Ex-MP Gould in NZ house attack

February 16, 1996

New Zealand. Students have questioned the NZ$79,000 (Pounds 35,000) cost of renovations to the house of Bryan Gould, Waikato University vice chancellor and former British Labour MP - criticism he has rejected as politically motivated.

Professor Gould said the persistent questions about the cost of renovations to the house were an attempt to undermine his criticisms of tertiary education funding and that he would not be deterred from speaking out on issues of public policy.

"The persistence of the current attempt to imply that the university has somehow acted improperly or extravagantly in meeting its contractual obligations to me can only be explained on the grounds that some wider political aim is being pursued," he said.

He said he did not ask for the use of a house, and it was part of the conditions of appointment made public when the job was advertised in 1993.

The house served as an office and was used for university functions, and he was required to live in it under the terms of his contract.

It was bought from the proceeds from the sale of a house used by Professor Gould's predecessor.

The price paid was substantially below the upper limit specified by the university but it was always clear that some immediate expenditure would be required to bring it up to an acceptable standard, Professor Gould said.

Like any landlord, the university would have to spend money on the property from time to time to maintain it. He had not taken part in decisions to spend money on the house.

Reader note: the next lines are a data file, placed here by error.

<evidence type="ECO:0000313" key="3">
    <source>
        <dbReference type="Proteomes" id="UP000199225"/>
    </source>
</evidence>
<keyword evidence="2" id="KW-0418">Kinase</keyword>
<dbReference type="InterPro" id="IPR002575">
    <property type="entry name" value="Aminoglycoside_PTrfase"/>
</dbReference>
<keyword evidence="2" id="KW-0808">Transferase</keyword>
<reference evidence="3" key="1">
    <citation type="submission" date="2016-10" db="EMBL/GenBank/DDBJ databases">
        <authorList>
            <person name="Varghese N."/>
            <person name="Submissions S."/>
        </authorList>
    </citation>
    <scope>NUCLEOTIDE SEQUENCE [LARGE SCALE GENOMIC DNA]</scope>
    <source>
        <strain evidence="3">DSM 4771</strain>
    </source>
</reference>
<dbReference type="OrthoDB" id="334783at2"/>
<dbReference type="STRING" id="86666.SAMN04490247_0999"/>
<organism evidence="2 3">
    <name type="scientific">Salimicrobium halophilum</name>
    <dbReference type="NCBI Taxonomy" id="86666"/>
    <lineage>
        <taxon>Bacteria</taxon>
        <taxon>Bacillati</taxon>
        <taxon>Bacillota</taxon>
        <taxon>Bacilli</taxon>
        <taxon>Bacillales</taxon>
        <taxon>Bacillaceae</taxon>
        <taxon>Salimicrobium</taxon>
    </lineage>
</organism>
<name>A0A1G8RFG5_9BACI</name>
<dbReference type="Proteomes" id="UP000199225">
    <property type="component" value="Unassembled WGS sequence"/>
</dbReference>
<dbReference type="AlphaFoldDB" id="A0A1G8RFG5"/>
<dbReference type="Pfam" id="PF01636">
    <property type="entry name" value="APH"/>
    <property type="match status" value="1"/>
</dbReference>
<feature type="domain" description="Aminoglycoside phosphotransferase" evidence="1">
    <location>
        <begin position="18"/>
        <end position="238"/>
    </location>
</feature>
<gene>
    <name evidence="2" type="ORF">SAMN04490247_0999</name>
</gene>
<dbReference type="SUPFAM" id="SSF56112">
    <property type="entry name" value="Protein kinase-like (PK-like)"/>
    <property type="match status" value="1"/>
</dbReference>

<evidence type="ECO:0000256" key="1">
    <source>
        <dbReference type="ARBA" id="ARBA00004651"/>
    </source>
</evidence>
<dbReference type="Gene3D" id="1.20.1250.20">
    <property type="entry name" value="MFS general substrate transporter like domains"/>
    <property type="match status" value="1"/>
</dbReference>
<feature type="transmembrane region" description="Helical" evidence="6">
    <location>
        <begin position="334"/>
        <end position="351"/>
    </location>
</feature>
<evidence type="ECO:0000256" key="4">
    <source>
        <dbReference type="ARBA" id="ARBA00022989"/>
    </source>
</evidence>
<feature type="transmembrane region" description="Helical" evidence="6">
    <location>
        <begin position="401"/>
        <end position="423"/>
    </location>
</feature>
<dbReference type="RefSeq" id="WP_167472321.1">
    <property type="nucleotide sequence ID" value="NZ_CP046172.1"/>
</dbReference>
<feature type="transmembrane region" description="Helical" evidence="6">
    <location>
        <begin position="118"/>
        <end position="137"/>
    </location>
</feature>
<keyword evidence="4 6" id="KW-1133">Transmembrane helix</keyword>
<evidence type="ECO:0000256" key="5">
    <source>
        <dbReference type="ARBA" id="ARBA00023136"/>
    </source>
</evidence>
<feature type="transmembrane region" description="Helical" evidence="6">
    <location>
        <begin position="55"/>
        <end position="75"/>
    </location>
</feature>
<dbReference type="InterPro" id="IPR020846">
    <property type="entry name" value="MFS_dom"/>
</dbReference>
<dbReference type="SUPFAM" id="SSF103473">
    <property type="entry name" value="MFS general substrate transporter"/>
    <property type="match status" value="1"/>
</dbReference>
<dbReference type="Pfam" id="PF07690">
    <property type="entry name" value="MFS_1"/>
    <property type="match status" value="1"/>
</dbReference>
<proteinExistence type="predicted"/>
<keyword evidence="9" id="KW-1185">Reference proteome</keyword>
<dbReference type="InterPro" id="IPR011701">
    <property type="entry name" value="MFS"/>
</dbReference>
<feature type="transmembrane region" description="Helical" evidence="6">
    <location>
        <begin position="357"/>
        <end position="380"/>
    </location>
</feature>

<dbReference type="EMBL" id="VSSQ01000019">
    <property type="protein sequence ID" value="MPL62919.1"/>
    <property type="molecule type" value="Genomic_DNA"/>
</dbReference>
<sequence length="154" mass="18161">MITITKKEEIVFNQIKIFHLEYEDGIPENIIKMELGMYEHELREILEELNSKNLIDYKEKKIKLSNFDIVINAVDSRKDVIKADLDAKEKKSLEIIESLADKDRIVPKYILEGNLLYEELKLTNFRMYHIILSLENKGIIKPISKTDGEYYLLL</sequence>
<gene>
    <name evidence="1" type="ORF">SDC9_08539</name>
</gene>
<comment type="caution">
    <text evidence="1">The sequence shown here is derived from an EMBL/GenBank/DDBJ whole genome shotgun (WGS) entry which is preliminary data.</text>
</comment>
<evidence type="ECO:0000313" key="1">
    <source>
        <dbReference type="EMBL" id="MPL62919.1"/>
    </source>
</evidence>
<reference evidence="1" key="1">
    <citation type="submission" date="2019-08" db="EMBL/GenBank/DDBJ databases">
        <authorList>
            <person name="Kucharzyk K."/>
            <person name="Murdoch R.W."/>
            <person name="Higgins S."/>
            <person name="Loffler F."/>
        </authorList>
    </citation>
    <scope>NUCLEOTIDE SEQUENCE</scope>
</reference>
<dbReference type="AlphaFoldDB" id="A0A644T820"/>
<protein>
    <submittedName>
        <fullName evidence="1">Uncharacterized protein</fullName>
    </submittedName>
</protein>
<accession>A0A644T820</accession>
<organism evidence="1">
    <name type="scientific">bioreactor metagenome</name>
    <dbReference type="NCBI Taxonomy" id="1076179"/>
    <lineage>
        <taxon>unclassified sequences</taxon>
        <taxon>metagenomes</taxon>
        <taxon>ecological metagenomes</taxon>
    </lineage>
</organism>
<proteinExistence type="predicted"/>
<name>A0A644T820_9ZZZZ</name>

Grant Robertson, New Zealand University Students' Association co-president, said students recognised a house could be part of the package to attract high-calibre applicants to the job.

The question was not over the provision of houses, but the money spent on renovations, such as the thousands spent on a tennis court and adjustments to a carport at the University of Otago.

Students would be encouraged if councils' first priorities were academic facilities and student services rather than vice chancellors' residences.

Mr Robertson said: "When there is a backlog of maintenance over four or five years, is it appropriate to spend that amount of money (on vice chancellors' houses)?" Four of New Zealand's seven universities - Otago, Victoria, Waikato and Massey - provide a house for their vice chancellors either rent free or for nominal rentals, with spending on renovations and refurbishment over the past couple of years ranging from nothing to more than $200,000.

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